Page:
Hyperbolic discounting is a model based method of quantifying human and even animal propensities for valuing deferred gratification or reward at a lowed level than immediate or faster gratification or reward. "Sooner" has more value than "later", in hyperbolic discounting.
Another way of describing it is that "...people penalize various options for having a delayed payoff." 1 It is roughly proportional to the inverse of the delay, as represented by this chart.
There is also exponential discounting, where a set unit of devaluation is assigned to each increment of delay. Hyperbolic discounting has accelerated discounting for the shorter increments of delay, with slower discounting for the longer increments of delay, or a variable quantification of discount based on the length of delay.
Having less of something if it comes a day early, as opposed to waiting a year for and a day for more of it, for example, would make the one day delay less important after a year than it is in the immediate future.
The term "dynamic inconsistency" is used to differentiate hyperbolic discounting from exponential discounting. It refers to inconsistencies in relation to time. People make decisions today, when a different choice would have been preferred by the future self, even though the same reasoning is used both today and in the future. Future reward is valued more in hyperbolic discounting than in exponential discounting, but decisions are made in the present that favor immediate reward.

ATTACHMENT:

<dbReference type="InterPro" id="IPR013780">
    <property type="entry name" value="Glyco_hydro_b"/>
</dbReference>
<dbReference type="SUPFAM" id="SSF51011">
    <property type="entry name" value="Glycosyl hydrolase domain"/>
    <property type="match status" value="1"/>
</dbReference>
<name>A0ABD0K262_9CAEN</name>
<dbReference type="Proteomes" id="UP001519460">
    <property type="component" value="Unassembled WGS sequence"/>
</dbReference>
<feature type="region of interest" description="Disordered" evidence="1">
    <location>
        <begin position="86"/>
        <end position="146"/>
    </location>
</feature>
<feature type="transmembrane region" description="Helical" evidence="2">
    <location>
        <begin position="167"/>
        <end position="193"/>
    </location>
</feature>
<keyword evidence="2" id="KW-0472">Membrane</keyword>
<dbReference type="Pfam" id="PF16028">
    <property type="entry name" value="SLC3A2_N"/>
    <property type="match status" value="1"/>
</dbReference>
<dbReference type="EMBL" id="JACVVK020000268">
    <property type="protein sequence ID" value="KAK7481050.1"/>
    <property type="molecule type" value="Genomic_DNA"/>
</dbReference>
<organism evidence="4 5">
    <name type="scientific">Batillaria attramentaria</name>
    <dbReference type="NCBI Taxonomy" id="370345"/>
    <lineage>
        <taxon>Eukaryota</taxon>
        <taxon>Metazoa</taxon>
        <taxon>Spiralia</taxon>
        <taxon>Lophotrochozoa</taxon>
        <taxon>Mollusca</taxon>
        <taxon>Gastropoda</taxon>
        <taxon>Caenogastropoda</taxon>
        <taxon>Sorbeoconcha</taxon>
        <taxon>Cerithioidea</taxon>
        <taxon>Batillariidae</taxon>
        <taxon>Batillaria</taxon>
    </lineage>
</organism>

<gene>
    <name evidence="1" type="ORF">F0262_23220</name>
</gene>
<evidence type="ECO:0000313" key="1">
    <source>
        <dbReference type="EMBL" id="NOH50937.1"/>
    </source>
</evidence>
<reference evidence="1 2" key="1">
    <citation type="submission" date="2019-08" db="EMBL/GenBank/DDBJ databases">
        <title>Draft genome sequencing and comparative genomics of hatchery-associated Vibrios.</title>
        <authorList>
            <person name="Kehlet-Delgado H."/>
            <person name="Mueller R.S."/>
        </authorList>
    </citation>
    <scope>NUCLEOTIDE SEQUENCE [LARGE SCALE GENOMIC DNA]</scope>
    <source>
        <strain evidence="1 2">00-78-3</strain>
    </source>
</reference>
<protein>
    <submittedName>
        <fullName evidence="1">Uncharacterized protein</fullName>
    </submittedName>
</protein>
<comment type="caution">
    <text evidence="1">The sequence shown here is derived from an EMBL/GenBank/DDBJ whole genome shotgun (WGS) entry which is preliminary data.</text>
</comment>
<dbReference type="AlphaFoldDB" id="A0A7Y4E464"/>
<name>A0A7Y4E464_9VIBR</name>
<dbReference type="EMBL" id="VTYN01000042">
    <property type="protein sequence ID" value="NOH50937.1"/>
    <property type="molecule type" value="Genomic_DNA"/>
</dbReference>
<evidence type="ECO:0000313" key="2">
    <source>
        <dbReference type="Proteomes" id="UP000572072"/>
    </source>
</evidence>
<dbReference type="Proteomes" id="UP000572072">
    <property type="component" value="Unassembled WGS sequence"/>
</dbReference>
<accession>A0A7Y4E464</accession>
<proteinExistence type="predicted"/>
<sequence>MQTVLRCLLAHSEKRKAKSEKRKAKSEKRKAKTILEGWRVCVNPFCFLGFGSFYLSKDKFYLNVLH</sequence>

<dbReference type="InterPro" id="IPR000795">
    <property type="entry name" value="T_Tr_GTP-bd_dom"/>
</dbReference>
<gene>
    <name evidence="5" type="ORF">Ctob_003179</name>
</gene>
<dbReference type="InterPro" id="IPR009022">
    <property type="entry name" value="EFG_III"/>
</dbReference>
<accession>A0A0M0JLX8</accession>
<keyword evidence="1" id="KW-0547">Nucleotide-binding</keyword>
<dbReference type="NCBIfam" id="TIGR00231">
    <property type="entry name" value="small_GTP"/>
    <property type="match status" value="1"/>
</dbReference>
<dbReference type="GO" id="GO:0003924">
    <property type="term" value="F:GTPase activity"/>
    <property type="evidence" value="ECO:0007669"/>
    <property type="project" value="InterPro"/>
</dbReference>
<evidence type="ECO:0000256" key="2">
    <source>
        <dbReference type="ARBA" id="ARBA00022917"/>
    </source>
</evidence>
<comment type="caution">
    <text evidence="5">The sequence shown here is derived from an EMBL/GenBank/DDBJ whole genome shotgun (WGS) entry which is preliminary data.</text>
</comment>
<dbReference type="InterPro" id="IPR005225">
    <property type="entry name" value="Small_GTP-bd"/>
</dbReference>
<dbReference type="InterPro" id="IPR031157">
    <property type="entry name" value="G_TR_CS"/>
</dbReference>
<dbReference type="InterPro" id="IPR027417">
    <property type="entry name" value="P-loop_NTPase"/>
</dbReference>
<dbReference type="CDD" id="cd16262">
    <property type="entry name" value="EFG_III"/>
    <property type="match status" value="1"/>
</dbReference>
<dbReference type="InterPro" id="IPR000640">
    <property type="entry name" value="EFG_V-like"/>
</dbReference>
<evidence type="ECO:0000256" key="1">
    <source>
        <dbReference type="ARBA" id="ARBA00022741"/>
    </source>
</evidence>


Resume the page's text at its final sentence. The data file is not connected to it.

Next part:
The hyperbolic, rather than exponential shape of plotted decisions that are made for less/sooner, more later choices is the basis for the term. (Chung and Herrnstein, 1967). There is also a hyperbolic shape to spontaneous choices in humans and animals. (Green et al., 1994; Kirby, 1997).
To summarize hyperbolic discounting: If someone offered 10 dollars now and 50 dollars a year from now, most would choose the 10 dollars. But if offered 10 dollars now and 50 dollars a year from now, most would choose the 50 dollars even though the profit in both cases is the same!
It lies in humans problems with understanding logarithmic concepts and a "lens" of distortion of concepts of benefits over time. A benefit that comes 10 years from now is conceptually easier to digest than a benefit that comes 10 years after 30 years from now.
Given a choice between a photo machine that prints out photos in 5 minutes for a dollar each and a photo machine that prints out photos the next day for 50 cents each, most would choose to pay the dollar and get the photos in 5 minutes. In the future, the person would agree that waiting for a day would have been the better option.
There are, however decision making influences that are based on age, the amount of time involved, the reward in relation to the delay, whether money is involved, whether some other form or intensity of gratification or need is involved, and other factors.
One interesting question involves the increasing number of people who will wait for an on line purchase to be delivered, rather than getting immediate gratification from bringing the item home from the store on the same day.